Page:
July 26, 2021 at 3:14 p.m.

Dairy exports: The opportunity to feed the world

By Bob Lefebvre- | Comments: 0 | Leave a comment

    As an industry, we talk about our efforts to build trust and drive demand for dairy in our local communities, states and regions. While this is an essential part of what we do, it is just as important to discuss dairy’s opportunities outside of our borders, specifically as it relates to exports. Why do exports matter to farmers in the Midwest? The simple answer: There are more people to feed throughout the world, and with growing dairy production in the United States, we can meet this rising need.
    Exports are essential for the entire dairy supply chain. 95% of the world’s population lives outside of the United States, most in areas that are seeking out dairy products and other ingredients that provide much needed protein. Many of these countries cannot meet the demands, providing opportunity for U.S. dairy as we continue to see milk production grow year after year.
    According to the U.S. Dairy Export Council, over the last decades, U.S. milk production has increased 15%, or 1.4% per year on average since 2000. That increase is because dairy farmers are good at what they do. Not only has milk production per cow risen, but each hundredweight of milk contains more fat, protein and lactose than ever before. Due to these increases in production, we’ve been generating more milk at a rate faster than demand in our country, creating a surplus that needs to find a home. Exports are the solution to the benefit of the entire industry.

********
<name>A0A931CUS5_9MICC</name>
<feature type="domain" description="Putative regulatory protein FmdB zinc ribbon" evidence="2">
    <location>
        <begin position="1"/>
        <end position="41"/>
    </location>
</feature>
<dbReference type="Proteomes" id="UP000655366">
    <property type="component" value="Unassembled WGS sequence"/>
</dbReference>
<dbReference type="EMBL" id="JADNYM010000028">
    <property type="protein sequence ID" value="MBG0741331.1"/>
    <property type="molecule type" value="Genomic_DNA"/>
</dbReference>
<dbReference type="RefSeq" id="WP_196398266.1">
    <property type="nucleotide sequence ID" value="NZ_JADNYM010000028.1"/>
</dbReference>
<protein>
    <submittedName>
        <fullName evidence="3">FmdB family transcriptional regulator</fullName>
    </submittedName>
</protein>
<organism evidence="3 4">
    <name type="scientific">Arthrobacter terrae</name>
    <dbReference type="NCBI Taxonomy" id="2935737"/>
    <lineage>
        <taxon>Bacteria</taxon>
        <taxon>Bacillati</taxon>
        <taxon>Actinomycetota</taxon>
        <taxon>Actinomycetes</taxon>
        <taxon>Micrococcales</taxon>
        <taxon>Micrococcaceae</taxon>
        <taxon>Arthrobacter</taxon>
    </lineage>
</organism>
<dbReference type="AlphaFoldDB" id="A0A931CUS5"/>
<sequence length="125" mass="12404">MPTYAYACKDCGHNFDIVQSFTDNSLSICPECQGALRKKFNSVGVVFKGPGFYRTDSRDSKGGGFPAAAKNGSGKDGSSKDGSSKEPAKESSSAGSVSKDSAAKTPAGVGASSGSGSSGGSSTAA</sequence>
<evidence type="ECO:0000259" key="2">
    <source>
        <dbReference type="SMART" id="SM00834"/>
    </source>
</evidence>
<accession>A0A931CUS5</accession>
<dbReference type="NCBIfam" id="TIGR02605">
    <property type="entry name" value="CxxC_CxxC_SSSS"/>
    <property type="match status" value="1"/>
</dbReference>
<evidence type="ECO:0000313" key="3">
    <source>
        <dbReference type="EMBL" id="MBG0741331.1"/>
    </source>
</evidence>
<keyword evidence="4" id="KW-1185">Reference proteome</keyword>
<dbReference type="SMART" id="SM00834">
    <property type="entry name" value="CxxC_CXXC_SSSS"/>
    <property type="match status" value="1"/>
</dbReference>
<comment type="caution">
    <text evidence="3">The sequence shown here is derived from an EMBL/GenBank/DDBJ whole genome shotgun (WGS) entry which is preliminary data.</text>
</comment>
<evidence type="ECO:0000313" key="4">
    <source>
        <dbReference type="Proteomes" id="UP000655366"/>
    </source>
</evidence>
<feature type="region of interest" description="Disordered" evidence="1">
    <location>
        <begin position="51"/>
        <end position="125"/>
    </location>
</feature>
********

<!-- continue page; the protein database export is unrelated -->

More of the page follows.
Today, exports are at a record high, with 1 of 6 tankers leaving American farms ending up in dairy products and ingredients exported and sold overseas, including milk that is produced in the Midwest. Virtually every processor in our region is directly exporting or working through partners to export dairy, which means almost every farmer’s milk (or a component of it) is going overseas. And the market prospects are just beginning.
    With continued urbanization, a growing middle class and rising awareness of the health benefits of dairy in places like Southeast Asia, the opportunities have just started to be tapped for America’s dairy farmers. That is why USDEC has invested specifically in that region with the newly opened Center of Dairy Excellence in Singapore, which focuses on understanding the needs in that market and identifying new opportunities for U.S. dairy to meet those needs. With these efforts, U.S. dairy exports crossed the $1 billion mark to this market in 2020, exceeding China, South Korea and Japan combined. Southeast Asia also rose in volume by 25% over 2019, moving ahead of Mexico as a top export destination in 2020, with a huge percentage of that market still untapped for U.S. dairy.
    There is also continued growth in the Middle East, North Africa and China where exports are up 12% over last May, showing that there is room for dairy products overseas as ports continue to open and supply chain issues are resolved coming out of the coronavirus pandemic.
    The other major growth driver for dairy internationally is due to dairy’s efforts toward equitable and sustainable food systems. Dairy not only plays a key role in nutrition but also environmental stewardship and is leading the way for agriculture. With dairy’s FARM initiative, 2050 sustainability goals, Net Zero initiative, as well as the industry’s commitment to food insecurity, we are showcasing to the world how dairy is an environmental solution when it comes to healthy people, planet and communities.
    As farmers continue to find new ways to be innovative in the areas of nutrition, animal care and sustainability, milk production will continue to grow, and the international market will be essential for the entire dairy supply chain. The good news is that the dairy checkoff is hard at work to not only increase demand and trust domestically, which will continue to be a top priority, but also to open markets across the globe. While the opportunities in exports will continue to drive dairy demand, what’s even more inspiring is that dairy farmers in the Midwest are working to feed and nourish the world. That is something that can make farmers extremely proud.


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